TikTok video misrepresents Mexico move to restrict 'geoengineering'

A video shared across social media claims Mexico has banned "chemtrails," suggesting this confirms the widespread conspiracy theory that the skies are being sprayed with chemicals to harm people. The claim is false; the Mexican government in January announced steps to stop experiments that involve putting particles into the atmosphere, but did not endorse the chemtrails theory which has been widely debunked.

"Mexico banned chemtrails and solar geoengineering after discovering a rogue climate balloon hovering over Baja (California Sur)," said the speaker in a February 2, 2023 video on TikTok, with more than 45,000 views. "The balloon was released in an experimental attempt to dim the Sun in order to fight climate change."

The claim spread across social media, including on Facebook where one commentator wrote: "It's not f... conspiracy if they say it's real."

The video repeated extracts from an article published on News Punch, a website previously named YourNewsWire, that has been repeatedly fact-checked by AFP and other organizations.

Screenshot taken on March 10, 2023 of a Facebook post

No mention of chemtrails

The Mexican environment ministry said in a statement on January 13 it was banning "geoengineering experiments" as a "precautionary" measure. It said a US start-up firm, Make Sunsets, had launched balloons containing sulfur dioxide in Southern Baja California in an unauthorized experiment.

The company says on its website that it uses balloons to make "reflective, high-altitude, biodegradable clouds that cool the planet."

The government statement said geoengineering technology was unproven and could affect the weather and pose a risk to human health. It cited a "moratorium" on solar geoengineering under a 2010 UN convention.

Under that convention, countries agreed to restrict solar geoengineering to protect biodiversity "until there is an adequate scientific basis on which to justify such activities and appropriate consideration of the associated risks."

The Mexican statement makes no mention of supposed chemtrails, however. As of March 9, 2023 there were no federal decrees published in the country's official journal concerning "chemtrails."

The head of the environment ministry's information department Diana Aspiros told AFP on March 9, 2023 that she was not aware of any such decree in the works.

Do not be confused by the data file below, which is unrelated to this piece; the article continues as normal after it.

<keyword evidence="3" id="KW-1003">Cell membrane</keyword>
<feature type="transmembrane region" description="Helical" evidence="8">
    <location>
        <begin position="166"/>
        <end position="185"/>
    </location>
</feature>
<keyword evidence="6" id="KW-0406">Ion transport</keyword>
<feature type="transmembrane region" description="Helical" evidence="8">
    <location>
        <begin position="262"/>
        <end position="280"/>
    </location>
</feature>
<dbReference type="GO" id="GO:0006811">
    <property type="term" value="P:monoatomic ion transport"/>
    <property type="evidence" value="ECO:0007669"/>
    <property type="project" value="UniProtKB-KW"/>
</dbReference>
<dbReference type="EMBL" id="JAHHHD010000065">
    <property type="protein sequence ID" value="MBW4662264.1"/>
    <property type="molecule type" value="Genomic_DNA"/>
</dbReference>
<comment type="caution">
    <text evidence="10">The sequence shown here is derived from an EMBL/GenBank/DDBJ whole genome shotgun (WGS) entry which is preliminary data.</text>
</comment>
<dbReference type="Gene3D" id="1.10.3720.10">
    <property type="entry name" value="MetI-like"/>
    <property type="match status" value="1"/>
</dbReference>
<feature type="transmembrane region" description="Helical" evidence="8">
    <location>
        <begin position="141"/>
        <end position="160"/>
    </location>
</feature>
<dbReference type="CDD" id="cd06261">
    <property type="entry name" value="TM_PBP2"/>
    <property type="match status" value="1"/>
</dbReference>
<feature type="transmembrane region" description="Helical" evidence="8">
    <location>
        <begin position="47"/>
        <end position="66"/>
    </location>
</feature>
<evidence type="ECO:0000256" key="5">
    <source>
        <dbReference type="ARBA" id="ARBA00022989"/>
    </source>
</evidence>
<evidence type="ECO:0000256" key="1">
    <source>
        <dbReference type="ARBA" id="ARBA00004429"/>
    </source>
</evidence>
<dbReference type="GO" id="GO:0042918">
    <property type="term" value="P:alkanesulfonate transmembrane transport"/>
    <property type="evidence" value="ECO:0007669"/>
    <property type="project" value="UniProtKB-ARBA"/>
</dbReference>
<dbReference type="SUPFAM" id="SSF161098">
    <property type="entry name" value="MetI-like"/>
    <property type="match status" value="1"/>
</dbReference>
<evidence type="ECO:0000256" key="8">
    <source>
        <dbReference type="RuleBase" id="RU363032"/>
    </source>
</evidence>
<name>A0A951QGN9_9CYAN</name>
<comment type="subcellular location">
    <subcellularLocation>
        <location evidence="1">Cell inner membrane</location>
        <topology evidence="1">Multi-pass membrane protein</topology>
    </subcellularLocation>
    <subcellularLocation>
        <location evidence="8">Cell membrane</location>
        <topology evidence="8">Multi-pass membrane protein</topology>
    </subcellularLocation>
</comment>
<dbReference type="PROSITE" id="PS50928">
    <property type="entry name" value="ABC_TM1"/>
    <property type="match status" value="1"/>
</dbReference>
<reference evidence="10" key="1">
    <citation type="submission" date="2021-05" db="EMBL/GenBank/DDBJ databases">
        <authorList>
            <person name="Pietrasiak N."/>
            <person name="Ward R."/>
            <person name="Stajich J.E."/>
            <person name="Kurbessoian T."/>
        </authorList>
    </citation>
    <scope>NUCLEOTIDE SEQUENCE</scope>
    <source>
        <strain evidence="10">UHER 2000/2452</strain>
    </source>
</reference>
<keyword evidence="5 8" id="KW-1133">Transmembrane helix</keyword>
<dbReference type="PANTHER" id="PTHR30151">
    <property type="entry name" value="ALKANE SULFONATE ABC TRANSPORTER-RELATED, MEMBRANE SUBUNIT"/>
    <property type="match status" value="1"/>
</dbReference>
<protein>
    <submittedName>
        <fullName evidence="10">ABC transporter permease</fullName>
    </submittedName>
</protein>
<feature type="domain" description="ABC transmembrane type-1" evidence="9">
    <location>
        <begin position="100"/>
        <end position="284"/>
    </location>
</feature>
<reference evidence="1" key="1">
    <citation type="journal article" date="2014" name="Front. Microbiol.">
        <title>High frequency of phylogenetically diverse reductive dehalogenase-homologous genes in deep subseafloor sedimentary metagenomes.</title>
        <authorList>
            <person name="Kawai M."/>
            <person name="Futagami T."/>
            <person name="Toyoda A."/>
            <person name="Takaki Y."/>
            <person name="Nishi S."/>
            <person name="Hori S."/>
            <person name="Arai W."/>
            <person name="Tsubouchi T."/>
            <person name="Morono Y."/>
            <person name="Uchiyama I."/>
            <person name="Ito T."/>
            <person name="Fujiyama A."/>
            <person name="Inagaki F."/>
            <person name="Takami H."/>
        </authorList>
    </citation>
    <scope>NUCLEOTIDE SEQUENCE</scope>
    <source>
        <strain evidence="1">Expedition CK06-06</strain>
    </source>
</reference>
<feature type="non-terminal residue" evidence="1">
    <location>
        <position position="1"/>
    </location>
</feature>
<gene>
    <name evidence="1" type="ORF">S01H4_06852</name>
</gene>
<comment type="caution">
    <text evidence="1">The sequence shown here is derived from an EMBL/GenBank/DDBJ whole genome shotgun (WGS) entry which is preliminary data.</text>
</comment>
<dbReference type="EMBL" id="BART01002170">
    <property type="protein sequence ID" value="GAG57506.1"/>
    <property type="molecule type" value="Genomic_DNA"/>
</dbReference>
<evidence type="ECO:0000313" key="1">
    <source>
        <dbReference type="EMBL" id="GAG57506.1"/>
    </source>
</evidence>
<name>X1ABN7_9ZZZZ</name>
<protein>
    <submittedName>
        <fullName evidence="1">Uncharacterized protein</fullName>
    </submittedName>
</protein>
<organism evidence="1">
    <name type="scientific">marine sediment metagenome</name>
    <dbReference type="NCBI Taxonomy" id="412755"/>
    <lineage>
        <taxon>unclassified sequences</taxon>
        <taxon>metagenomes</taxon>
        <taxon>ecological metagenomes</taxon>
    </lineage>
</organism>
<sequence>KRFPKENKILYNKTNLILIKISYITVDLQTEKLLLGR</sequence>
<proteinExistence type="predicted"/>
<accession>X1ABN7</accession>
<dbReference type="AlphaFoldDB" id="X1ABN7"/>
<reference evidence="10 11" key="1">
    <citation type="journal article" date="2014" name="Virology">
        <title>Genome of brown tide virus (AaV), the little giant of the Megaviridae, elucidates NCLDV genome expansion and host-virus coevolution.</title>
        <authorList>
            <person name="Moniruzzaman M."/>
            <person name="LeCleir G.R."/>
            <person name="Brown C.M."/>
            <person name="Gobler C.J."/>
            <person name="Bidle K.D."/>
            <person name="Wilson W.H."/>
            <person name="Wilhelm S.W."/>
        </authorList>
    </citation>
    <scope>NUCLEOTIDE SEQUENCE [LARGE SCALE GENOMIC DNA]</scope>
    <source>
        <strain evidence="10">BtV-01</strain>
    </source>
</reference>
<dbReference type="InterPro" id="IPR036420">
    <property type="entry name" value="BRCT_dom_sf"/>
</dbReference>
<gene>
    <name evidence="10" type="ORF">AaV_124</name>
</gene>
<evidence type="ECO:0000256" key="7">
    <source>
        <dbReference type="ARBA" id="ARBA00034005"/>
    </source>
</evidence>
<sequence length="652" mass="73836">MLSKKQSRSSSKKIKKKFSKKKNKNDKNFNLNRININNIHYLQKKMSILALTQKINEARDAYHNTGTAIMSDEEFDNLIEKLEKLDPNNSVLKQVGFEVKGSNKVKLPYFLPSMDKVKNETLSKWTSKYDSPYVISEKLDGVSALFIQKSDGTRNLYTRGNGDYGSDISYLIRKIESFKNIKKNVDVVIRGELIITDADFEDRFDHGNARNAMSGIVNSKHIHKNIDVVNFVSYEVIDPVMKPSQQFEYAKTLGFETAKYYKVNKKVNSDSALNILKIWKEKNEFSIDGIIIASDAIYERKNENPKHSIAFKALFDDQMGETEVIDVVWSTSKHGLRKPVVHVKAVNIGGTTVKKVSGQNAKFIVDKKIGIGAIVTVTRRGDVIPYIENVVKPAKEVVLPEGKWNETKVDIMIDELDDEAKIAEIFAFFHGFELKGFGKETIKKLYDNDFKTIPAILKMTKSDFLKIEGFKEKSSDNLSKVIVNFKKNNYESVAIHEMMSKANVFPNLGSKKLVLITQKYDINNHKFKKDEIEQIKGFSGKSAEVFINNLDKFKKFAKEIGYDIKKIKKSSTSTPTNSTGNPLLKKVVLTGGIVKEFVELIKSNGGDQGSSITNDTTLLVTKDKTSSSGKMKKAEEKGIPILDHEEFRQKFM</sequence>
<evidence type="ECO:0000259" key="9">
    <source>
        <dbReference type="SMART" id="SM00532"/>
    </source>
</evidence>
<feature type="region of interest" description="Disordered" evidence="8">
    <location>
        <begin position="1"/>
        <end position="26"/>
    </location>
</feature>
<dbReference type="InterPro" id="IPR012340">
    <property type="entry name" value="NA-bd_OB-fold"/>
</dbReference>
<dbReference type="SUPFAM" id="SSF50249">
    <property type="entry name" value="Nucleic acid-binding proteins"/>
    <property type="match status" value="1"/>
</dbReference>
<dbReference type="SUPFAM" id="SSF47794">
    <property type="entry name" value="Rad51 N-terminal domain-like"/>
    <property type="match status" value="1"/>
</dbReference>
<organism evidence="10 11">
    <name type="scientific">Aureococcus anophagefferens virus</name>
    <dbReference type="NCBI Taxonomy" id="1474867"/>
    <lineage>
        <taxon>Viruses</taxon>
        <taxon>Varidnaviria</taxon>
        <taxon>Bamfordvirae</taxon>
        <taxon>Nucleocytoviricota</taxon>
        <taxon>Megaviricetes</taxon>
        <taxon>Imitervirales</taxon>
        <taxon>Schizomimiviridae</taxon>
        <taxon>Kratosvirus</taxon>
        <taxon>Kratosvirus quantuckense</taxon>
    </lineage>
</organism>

Screenshot taken on March 10, 2023 of videos on TikTok

No evidence for chemtrails

A study published in 2016 surveyed 77 atmospheric chemists and geochemists on whether they had observed evidence of a "secret large-scale atmospheric program" such as that alleged by "chemtrails" theorists. All but one of them said they had not.

Airplanes produce condensation trails or "contrails" because "the heat of aircraft engines causes water vapor in the atmosphere to condense into water and then freeze into ice crystals, which coalesce into long, thin clouds that follow the path of aircraft," Ella Gilbert, a meteorologist at the British Antarctic Survey, told AFP for a previous AFP fact-check about false weather claims.

"Their engines also release tiny particles of soot and other pollutants that may act as seeds for cloud formation," she added.

Some scientists see solar geoengineering as a possible means of cooling the Earth to counter global warming. The controversial practice involves techniques such as injecting aerosol particles into the atmosphere to reflect sunlight back from Earth.

Experts reporting to the UN have warned of uncertainties about the impacts, but some scientists are researching the possibilities.

The chemtrails conspiracy theory suggests a range of motivations for the purported spraying, including sterilization, reduction of life expectancy, mind control or weather control.

A research group at Harvard University developing proposals for solar geoengineering field experiments, led by physicist David Keith, explains online "we have not seen any credible evidence that chemtrails exist."

AFP has fact-checked other false and misleading claims about climate change here.